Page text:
Create Machine Certificate For Client Authentication

Now we’ll create a machine certificate that we can use for authenticating to GlobalProtect.  This adds an extra layer of security instead of solely relying on a username/password combination to login.

    1. Staying in the same menu, click Generate one more time to open a new Generate Certificate window.
    2. This time, we will create our machine certificate (my-system) signed by our newly created root certificate authority (my-vpn-ca). Populate it with the settings as shown in the screenshot below and click Generate to create the machine certificate.
    3. Still in the Device tab, navigate to Certificate Management -> Certificate Profile and click on Add at the bottom.
    4. This will open the Certificate Profile window. Name the profile and add the my-vpn-ca root certificate to the list of CA Certificates as shown in the screenshot below. Then click OK to create the machine certificate profile (my-system-cert).

    Create SSL/TLS Profile

    Next, we’ll create the SSL/TLS service profile that we’ll use for connecting to our firewall.  In this profile we’ll specify the VPN server certificate (my-vpn) we created in step 5 of the Create VPN Root Certificate Authority (CA) section and define the allowed cipher suites.

    1. Still in the Device tab, navigate to Certificate Management -> SSL/TLS Service Profile and click on Add at the bottom.
    2. This will open the SSL/TLS Service Profile window.  Name the profile, select my-vpn for the Certificate, and configure the Protocol Settings as shown in the screenshot below. Then click OK to create the profile.

      Note: The Certificate field is populated with the VPN server certificate (my-vpn), NOT the Root Certificate Authority certificate (my-vpn-ca).

    Create Local User(s)

    Let’s create the local user(s) that we will use to connect to our VPN.  Since this tutorial assumes we’re setting up this VPN for home use and not an enterprise environment, we will be using a local database of users as opposed to something like Active Directory.  If you happen to have Active Directory or another database of users, you can skip this section and configure GlobalProtect to use your existing user database.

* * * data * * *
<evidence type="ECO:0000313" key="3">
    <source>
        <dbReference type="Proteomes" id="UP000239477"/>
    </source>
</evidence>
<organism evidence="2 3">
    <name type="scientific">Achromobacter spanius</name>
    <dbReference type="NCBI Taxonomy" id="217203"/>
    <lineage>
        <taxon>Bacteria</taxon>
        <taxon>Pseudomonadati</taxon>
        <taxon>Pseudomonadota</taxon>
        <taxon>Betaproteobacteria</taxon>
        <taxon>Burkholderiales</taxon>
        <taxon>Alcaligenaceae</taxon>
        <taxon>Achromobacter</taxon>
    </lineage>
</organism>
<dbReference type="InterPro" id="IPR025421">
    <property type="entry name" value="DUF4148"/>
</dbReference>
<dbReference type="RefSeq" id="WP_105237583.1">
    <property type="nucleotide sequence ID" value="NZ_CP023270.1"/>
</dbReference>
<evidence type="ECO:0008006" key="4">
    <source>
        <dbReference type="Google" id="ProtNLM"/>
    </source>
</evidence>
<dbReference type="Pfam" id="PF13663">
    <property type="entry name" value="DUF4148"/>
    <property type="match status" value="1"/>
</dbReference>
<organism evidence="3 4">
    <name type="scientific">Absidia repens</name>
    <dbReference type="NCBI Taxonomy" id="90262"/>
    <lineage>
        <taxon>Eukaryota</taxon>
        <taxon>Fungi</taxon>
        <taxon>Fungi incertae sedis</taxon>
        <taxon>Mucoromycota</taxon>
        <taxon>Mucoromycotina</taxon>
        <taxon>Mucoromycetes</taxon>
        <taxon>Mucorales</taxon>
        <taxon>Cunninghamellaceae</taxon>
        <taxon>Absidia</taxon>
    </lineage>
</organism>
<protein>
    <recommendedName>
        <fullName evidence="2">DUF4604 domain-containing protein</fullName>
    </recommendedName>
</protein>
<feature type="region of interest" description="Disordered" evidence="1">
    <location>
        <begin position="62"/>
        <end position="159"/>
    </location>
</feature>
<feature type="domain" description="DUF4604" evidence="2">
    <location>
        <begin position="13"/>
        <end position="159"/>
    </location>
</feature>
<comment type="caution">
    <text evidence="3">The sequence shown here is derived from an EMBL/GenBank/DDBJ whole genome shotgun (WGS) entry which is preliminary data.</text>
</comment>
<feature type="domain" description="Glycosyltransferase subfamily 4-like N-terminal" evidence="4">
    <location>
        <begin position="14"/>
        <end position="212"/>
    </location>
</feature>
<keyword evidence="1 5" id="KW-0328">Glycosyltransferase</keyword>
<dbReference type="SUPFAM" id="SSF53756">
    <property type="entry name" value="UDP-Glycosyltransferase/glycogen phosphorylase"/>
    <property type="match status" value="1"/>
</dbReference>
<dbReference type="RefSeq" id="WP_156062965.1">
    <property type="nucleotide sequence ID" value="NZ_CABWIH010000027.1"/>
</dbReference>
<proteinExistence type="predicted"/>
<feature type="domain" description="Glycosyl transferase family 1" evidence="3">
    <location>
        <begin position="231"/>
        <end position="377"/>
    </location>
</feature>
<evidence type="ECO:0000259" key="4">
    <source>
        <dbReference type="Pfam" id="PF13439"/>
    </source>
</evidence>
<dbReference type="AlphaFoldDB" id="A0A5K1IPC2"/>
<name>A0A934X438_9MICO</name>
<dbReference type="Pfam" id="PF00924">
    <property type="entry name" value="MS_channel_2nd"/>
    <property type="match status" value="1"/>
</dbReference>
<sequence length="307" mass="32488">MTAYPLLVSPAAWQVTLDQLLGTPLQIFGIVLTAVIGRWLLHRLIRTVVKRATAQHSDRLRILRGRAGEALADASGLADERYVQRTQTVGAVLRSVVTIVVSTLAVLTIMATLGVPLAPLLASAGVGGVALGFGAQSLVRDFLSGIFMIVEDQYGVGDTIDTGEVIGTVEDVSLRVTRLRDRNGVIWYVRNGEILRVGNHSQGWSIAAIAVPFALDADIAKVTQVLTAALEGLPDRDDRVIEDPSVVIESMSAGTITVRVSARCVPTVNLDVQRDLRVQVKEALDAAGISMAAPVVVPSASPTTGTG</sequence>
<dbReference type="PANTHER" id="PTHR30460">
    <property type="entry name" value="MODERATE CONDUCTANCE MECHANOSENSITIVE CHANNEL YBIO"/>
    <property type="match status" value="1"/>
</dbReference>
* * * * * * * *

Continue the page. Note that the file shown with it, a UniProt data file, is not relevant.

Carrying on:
1. Still in the Device tab, navigate to Local User Database -> Users and click on Add at the bottom.
    2. This will open the Local User window.  Name the user, select Password for Mode, set and confirm the Password, and check the box for Enable as shown in the screenshot below. Then click OK to create the user.

    Create Authentication Profile

    Let’s create the authentication profile for authenticating users to our VPN. Again, since this tutorial assumes we’re setting up this VPN for home use, we will create an authentication profile that uses the local user(s) we created in the section above as opposed to using something like Active Directory.

    1. Still in the Device tab, navigate to Authentication Profile and click on Add at the bottom.
    2. This will open the Authentication Profile window. Let’s start with the Authentication tab.

      Authentication Tab

      Name the profile and select Local Database for Type as shown in the screenshot below.

      Advanced Tab

      Next, click on the Advanced tab. Add the allowed user(s)/group(s) in the Allow List as shown in the screenshot below. Then click OK to create the profile.

    Create Tunnel Interface

    Next, we’ll create a tunnel interface for our VPN.

    1. Click on the Network tab and then click on Interfaces.
    2. Click on the Tunnel tab and then click on Add at the bottom.